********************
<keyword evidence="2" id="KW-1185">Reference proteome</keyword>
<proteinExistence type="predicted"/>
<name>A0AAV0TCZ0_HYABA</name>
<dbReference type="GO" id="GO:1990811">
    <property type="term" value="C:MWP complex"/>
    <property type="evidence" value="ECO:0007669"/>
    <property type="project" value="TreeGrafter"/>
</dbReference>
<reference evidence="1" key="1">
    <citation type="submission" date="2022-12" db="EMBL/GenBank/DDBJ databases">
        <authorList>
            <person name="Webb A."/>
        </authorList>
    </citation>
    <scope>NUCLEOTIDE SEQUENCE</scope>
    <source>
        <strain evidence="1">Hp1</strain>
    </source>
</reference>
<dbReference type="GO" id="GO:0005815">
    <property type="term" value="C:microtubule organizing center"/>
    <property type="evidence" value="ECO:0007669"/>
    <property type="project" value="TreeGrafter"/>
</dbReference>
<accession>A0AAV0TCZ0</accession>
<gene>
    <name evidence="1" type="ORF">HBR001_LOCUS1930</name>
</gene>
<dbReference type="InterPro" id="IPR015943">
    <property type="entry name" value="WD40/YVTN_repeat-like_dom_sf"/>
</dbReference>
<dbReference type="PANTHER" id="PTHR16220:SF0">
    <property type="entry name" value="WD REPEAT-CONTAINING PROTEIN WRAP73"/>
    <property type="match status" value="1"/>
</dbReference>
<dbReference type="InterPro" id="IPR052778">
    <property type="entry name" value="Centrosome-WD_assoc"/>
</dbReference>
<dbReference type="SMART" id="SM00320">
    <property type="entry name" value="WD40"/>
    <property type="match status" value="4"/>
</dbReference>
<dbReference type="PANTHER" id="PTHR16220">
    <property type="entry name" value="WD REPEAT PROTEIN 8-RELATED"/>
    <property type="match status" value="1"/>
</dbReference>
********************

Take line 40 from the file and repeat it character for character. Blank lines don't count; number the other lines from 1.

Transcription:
    <property type="entry name" value="WD40"/>